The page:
“Using temperature sensors in the bin is another good way to monitor the canola condition. Even a metal rod shoved into the bin can be used for a sensor to indicate the condition of the crop.”

-Alberta Agri-news

Get local stories you won't find anywhere else right to your inbox.
Sign up here

Just Posted

Alberta has 3,651 active cases of COVID-19. (File photo)
432 new COVID cases sets another record Friday

Central zone holds steady at 126 active cases

"We are looking seriously at the spread and determining what our next steps should be," says Alberta’s chief medical officer of health, Dr. Deena Hinshaw, as the daily number of COVID-19 cases continues to climb.
427 new COVID cases is highest in Alberta ever

Central zone has 126 active cases of COVID-19

COVID-19. (Image courtesy CDC)
Temporary COVID-19 testing sites coming to Wetaskiwin and Ponoka

The Wetaskiwin location will open Oct. 23, 2020 and the Ponoka location will open Oct. 29.

COVID-19. (Image courtesy CDC)
City and County of Wetaskiwin reporting active cases

Both the City of Wetaskiwin and County of Wetaskiwin have active cases.

Alberta chief medical officer of health Dr. Deena Hinshaw updates media on the Covid-19 situation in Edmonton on Friday March 20, 2020. nbsp;Alberta is reporting it's highest daily number of COVID-19 cases, with 364 new infections. THE CANADIAN PRESS/Jason Franson
Alberta confirmed 323 COVID-19 cases Tuesday

Central zone active cases at 145

B.C. Liberal leader Andrew Wilkinson, B.C. NDP leader John Horgan and B.C. Greens leader Sonia Furstenau. (Black Press Media)
VIDEO: One day until B.C. voters go to the polls in snap election defined by pandemic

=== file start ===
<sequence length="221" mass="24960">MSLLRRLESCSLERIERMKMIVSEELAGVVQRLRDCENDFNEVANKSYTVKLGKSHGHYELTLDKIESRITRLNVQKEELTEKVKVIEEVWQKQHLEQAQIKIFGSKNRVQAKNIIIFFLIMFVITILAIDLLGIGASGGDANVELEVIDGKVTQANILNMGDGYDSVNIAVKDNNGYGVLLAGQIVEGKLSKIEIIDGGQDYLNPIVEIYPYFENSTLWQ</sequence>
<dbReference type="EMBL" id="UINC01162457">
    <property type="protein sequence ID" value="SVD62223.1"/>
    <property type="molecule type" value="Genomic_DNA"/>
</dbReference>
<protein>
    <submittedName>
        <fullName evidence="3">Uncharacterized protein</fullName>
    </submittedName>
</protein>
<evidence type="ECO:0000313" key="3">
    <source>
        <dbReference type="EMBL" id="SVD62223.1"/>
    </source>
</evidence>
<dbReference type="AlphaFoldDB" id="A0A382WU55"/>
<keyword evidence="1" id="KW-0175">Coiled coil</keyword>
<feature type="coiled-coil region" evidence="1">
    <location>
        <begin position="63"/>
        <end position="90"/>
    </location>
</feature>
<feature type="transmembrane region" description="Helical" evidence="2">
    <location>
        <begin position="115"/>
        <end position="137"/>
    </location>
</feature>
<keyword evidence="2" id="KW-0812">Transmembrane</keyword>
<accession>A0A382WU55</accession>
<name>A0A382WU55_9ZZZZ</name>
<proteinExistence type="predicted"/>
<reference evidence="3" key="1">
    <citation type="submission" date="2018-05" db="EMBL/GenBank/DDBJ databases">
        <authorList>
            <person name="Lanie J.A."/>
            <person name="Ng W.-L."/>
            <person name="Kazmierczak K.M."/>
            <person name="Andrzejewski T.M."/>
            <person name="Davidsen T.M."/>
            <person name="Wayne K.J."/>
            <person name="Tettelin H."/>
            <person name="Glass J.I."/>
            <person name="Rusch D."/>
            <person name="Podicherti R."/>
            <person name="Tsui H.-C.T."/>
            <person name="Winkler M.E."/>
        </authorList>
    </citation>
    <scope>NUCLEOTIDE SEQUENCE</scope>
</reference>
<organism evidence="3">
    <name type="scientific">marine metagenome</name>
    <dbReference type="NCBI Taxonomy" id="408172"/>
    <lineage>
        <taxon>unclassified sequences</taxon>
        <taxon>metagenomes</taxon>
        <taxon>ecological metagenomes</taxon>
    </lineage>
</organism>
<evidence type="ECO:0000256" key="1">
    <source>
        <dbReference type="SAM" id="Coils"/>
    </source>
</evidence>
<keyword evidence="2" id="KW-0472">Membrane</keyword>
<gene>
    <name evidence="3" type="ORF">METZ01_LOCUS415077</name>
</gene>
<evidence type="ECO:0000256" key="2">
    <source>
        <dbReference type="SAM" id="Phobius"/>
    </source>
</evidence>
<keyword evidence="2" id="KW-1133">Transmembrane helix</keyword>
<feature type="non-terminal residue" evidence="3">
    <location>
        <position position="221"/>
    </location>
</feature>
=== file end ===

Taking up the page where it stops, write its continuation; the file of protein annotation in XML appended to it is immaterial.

NDP Leader John Horgan’s decision to call an election comes more than a year ahead of schedule and during a pandemic

Ryen Williams, 11, with a lost miniature horse at JJ Collett Oct. 23. Photo by Don Williams
UPDATE: Owners found

Father and son found him while out for a walk at JJ Collett

A Le Chateau retail store is shown in Montreal on Wednesday July 13, 2016. Le Chateau Inc. says it is seeking court protection from creditors under the Companies’ Creditors Arrangement Act to allow it to liquidate its assets and wind down its operations.THE CANADIAN PRESS/Ryan Remiorz
Clothing retailer Le Chateau plans to close its doors, files for CCAA protection

Le Chateau said it intends to remain fully operational as it liquidates its 123 stores

U.S. border officers at the Peace Arch crossing arrested two men on California warrants this week. (File photo)
Ottawa predicts system delays, backlogs unless court extends life of refugee pact

Canada and the United States recognize each other as safe places to seek protection

Conservative member of Parliament Michelle Rempel Garner, left to right, Conservative Leader Erin O’Toole and Conservative Deputy Leader Candice Bergen arrive to hold a press conference in Ottawa on Thursday, Oct. 22, 2020. THE CANADIAN PRESS/Sean Kilpatrick
No-confidence showdown over sweeping Tory motion on government handling of pandemic

The Conservative motion is to be put to a vote Monday and has the support of both the Bloc Québécois and NDP

From l-r., first lady Melania Trump, President Donald Trump, moderator Kristen Welker of NBC News, Democratic presidential candidate former Vice President Joe Biden and his wife Jill Biden on stage at the conclusion of the second and final presidential debate Thursday, Oct. 22, 2020, at Belmont University in Nashville, Tenn. (AP Photo/Patrick Semansky)
Trump, Biden fight over the raging virus, climate and race

Republican president declared the virus, which killed more than 1,000 Americans on Thursday alone, will “go away.”

JJ Collett Natural Area Foundation held its AGM on Oct. 19 at the Ponoka Legion. (Emily Jaycox/Ponoka News)
De-listing Alberta parks creates ‘risk’ for coal mining: CPAWS

Canadian Parks and Wilderness Society speaks at JJ Collett AGM

(File photo)
Ponoka’s seen rise in relationship ‘disharmony,’ domestic violence during COVID-19

While there has been an increase in files, not all have required charges to be laid

ACC President and CEO Ken Kobly spoke to Ponoka Chamber of Commerce members over Zoom on Oct. 20. (Image: screenshot)
Alberta chambers are ‘411’ to members, government: ACC president

Changes to government supports, second wave and snap election

Most Read